Fellowship of the Worms: The Rosie Project by Graeme Simsion

February 10, 2014 Book Club, Romance 32

G’Day Bookworms!

smarty-mcwordypants-199x300It’s that time again. The Fellowship of the Worms is now in session! This month’s selection was The Rosie Project by Graeme Simsion. WARNING: We will be discussing the WHOLE book. This will no doubt include SPOILERS. If you did not read the book and would like to participate, pick up a copy of The Rosie Project and give it a read. This post will be here waiting for you when you finish. Now that the particulars are out of the way, I’ll remind you of the premise here. I’ll pose questions in bold and answer them in regular type.  If you don’t want your opinions influenced by my rantings, stick to the bold first. Feel free to answer them in the comments, or if you’re so inclined, on your own blog. A linky list will be provided at the end of this post for anybody who has reviewed The Rosie Project on their own blog. Don’t be shy, please link up!

1. Pop Culture question here. Did anybody else get a SERIOUS Sheldon Cooper vibe out of Don? The whole time I was reading this book, I was imagining Don’s mannerisms as those of Dr. Sheldon Cooper from The Big Bang Theory. I don’t even watch The Big Bang Theory very often, but I could not escape Don’s Sheldon-y qualities.   I tried really hard to break myself of the habit of hearing Don’s dialogue in Sheldon’s voice in my mind’s ear, because I LOVE Australian accents and it seemed a shame to deprive myself of the opportunity to “hear” one just because I’ve been bazinga-ed by pop culture.

sheldon2. Don’s social interactions are awkward at best, but his logic and adherence to routine give him some interesting habits. What’s your favorite Don-ism?

Is it just me, or did Don’s lobster salad sound crazy delicious? Maybe a weekly repeating meal plan is a bit much, but a two-week plan, I could totally get behind. It sounds less intimidating than dealing with “uuuugh what am I going to make for dinner?” on the regular. He might be onto something. I’m just saying.

3. Don’s “Wife Project” involves an elaborate questionnaire designed to weed out unsuitable matches. Have you ever made a list of qualities that are important to you in a potential partner? Do you think it’s realistic to expect any one person to live up to all of them?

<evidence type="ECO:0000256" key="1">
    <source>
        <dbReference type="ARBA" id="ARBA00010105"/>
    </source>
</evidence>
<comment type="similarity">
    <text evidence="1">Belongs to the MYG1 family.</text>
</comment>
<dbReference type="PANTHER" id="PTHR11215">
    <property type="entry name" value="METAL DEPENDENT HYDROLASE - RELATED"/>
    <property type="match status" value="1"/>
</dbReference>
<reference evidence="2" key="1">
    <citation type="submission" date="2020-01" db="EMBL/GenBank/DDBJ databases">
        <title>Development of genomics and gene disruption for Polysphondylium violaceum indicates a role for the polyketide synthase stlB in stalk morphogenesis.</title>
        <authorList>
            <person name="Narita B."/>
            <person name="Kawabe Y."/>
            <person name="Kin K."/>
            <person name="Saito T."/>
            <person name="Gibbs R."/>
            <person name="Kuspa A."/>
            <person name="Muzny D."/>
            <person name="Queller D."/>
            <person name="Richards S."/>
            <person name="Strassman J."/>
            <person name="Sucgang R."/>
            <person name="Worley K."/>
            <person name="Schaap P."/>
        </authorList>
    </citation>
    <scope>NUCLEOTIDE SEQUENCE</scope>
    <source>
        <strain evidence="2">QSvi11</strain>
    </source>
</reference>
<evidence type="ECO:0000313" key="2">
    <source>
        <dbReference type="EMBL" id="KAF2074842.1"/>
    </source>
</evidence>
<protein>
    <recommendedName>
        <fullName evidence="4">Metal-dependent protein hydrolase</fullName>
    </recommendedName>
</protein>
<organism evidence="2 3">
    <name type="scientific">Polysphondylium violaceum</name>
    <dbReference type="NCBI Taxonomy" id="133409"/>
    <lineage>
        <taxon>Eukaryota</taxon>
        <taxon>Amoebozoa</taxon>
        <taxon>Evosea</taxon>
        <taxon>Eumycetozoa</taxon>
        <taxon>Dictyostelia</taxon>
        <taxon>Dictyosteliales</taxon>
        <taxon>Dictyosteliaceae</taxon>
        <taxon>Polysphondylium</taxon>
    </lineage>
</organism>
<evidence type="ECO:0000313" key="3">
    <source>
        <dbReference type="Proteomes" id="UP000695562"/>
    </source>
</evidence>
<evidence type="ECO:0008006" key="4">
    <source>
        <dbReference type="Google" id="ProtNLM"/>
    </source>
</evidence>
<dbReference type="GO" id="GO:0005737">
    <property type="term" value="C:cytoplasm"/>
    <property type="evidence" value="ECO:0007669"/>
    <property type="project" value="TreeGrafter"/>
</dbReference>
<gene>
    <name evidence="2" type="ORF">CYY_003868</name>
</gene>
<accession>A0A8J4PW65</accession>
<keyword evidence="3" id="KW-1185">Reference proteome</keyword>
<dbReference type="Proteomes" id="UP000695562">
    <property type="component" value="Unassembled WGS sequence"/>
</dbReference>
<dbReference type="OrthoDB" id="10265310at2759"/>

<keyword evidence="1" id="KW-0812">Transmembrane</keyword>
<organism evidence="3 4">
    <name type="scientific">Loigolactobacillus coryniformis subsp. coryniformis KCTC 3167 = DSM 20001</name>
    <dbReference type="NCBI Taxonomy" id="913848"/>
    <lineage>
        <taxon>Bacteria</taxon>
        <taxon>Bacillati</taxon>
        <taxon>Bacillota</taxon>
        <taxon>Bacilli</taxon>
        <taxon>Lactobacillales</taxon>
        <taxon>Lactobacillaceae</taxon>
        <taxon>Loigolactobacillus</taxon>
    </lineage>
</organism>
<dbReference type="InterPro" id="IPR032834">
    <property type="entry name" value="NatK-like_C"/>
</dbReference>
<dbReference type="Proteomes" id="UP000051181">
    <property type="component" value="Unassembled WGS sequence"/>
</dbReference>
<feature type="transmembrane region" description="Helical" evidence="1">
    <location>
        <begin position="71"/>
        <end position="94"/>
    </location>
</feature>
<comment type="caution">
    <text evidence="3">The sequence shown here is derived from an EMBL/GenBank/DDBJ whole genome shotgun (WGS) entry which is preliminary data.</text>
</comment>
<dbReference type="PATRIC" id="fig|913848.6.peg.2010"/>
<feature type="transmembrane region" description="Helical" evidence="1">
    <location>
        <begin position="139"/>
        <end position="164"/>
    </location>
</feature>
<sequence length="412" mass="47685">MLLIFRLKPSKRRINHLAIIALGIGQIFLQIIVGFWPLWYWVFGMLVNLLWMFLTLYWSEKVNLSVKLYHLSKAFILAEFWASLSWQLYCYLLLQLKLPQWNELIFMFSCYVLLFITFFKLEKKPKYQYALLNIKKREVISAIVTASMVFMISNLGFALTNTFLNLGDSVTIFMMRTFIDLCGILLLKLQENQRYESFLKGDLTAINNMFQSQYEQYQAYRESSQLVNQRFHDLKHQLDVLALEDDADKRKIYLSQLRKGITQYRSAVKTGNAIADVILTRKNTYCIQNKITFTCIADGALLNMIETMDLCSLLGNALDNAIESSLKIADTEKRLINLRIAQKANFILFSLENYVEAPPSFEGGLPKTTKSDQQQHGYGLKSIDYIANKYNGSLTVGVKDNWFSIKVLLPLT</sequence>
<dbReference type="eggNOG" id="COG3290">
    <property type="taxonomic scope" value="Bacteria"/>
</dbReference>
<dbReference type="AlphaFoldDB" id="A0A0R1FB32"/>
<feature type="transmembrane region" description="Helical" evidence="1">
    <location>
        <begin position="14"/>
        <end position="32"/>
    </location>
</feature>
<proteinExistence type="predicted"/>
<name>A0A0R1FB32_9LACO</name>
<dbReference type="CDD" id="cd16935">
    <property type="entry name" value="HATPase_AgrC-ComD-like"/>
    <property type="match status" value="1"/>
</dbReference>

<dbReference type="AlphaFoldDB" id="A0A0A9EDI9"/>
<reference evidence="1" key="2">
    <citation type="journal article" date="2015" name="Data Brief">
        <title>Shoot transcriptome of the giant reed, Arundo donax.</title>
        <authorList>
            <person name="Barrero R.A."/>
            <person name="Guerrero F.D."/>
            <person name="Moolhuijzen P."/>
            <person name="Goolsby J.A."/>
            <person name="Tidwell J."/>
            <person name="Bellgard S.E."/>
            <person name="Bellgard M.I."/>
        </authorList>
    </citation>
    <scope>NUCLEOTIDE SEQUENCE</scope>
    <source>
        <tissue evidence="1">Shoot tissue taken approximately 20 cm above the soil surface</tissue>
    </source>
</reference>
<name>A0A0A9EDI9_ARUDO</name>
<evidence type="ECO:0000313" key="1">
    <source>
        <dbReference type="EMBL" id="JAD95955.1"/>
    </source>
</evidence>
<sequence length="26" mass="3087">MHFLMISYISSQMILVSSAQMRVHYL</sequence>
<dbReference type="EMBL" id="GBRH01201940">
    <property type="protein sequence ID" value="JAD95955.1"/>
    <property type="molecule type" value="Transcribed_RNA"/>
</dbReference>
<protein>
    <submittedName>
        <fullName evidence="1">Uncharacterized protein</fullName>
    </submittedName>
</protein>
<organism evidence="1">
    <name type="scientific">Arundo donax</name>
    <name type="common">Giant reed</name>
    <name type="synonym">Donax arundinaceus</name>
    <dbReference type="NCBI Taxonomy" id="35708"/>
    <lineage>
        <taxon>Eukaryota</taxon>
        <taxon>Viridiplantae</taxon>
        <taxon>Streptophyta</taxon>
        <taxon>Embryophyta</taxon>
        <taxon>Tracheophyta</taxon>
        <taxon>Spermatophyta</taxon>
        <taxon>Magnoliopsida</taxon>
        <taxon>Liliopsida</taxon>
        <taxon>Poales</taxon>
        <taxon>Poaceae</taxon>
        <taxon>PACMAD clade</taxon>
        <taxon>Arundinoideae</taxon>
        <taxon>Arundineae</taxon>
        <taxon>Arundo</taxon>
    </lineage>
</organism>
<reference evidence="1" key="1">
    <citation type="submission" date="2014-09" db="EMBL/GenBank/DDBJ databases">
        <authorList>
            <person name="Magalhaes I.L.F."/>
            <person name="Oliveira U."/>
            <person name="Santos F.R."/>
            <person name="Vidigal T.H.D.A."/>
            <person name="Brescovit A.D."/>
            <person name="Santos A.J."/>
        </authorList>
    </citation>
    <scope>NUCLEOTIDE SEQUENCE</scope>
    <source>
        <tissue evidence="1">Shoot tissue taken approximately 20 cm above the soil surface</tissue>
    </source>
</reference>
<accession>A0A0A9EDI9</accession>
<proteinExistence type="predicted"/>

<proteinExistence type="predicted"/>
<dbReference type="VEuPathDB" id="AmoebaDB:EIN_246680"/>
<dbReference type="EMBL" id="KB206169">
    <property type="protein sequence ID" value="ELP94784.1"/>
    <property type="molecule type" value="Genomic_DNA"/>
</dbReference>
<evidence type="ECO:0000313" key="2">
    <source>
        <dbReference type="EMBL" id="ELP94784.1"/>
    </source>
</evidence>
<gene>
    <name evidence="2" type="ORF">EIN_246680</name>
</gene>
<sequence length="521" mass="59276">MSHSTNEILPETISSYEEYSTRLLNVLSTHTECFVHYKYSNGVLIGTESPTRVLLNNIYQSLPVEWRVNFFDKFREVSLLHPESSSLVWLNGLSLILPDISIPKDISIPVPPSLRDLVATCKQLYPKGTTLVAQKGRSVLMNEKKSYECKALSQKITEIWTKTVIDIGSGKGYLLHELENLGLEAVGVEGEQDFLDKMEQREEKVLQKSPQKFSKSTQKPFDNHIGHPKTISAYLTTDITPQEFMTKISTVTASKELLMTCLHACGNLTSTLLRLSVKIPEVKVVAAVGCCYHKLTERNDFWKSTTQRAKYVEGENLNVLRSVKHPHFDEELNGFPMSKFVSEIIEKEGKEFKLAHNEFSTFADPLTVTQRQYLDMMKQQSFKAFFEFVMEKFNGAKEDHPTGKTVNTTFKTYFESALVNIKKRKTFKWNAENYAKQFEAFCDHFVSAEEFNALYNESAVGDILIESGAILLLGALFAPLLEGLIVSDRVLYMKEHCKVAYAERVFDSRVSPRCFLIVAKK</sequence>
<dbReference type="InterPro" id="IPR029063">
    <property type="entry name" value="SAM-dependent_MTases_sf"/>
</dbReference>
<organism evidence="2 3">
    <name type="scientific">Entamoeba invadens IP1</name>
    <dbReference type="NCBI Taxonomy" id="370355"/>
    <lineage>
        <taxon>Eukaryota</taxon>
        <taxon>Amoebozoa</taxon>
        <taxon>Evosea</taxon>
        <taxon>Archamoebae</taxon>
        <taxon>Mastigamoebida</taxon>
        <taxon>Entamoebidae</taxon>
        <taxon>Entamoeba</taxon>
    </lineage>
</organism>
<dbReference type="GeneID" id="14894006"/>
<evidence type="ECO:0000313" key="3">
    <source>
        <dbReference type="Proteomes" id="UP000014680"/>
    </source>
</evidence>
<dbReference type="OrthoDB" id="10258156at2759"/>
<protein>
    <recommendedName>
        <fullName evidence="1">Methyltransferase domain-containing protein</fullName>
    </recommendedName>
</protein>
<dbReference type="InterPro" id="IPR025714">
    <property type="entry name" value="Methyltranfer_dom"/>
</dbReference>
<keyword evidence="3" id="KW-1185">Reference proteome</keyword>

I don’t recall ever making a list of qualities I wanted in a partner… Well. Not a physical list anyway. But sometimes I think people rosieprojectdon’t know what they really NEED. I think that the whole “opposites attract” thing is a cliche and, frankly, pretty inaccurate. BUT there’s a lot to be said for not dating someone who is basically YOU. You need a balance, you know? Don needed to break out of some of his routines, and Rosie needed some structure. Complimentary weirdness can be a good thing.

4. What is it about Rosie that manages to break down Don’s defenses? Do you think that love requires a certain abandonment of logic? 

My husband came home from work the other day with a novel definition of love he’d heard during a work presentation (he works in a hospital, doctors talk about whatever the heck they want to.) He told me that love is the willingness to  support another person’s illusions. That’s not a fuzzy warm romantic definition, but I think it works. I mean, you’ve got to be willing to take the other person’s weird and roll with it. Rosie was able to get through some of Don’s quirks and appreciate his soft underbelly. Don looked beyond Rosie’s hotness and into her brain because that’s all he could think to do. Sometimes love just works, and it’s rarely a purely logical proposition.

5. What was your favorite scene in The Rosie Project?

I’ve got a tie here. The scene where Don deliberately throws his dance with Bianca thrilled me. I was able to envision the whole debacle and it was hilarious and cringe-inducing in equal measures. I ALSO simply ADORED the scene where Don and Rosie provided cocktails for the medical school reunion. I laughed so hard when Don was offering all these elaborate drinks he’d studied while the bar staff had no idea how to prepare them. A pineapple and sage margarita. Who knew, right?

Have you reviewed The Rosie Project on your blog, or tackled these discussion questions on your own? Please link up, I’m dying to know your thoughts!

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32 Responses to “Fellowship of the Worms: The Rosie Project by Graeme Simsion”

  1. Ashley Z

    I loved this book. Not your normal every day love story, but it totally worked!
    So, I think I’m the only person who doesn’t watch The Big Bang Theory so I guess I’ll leave question 1 to the masses.

    2- I would love to have the exercise routine that Don has! The discipline! I would be in astonishing shape if I had his routine!

    3- I think I’ve made lists of potential love matches. Like in middle school! You remember playing MASH? I need to marry a millionaire who has a mansion and drives a nice car! hahahaha. So shallow! Anywho-I think people have lists in their heads of what they look for in a mate. Its nice to think about what you want, but the reality turns out a lot better (In my happily married life anyways!)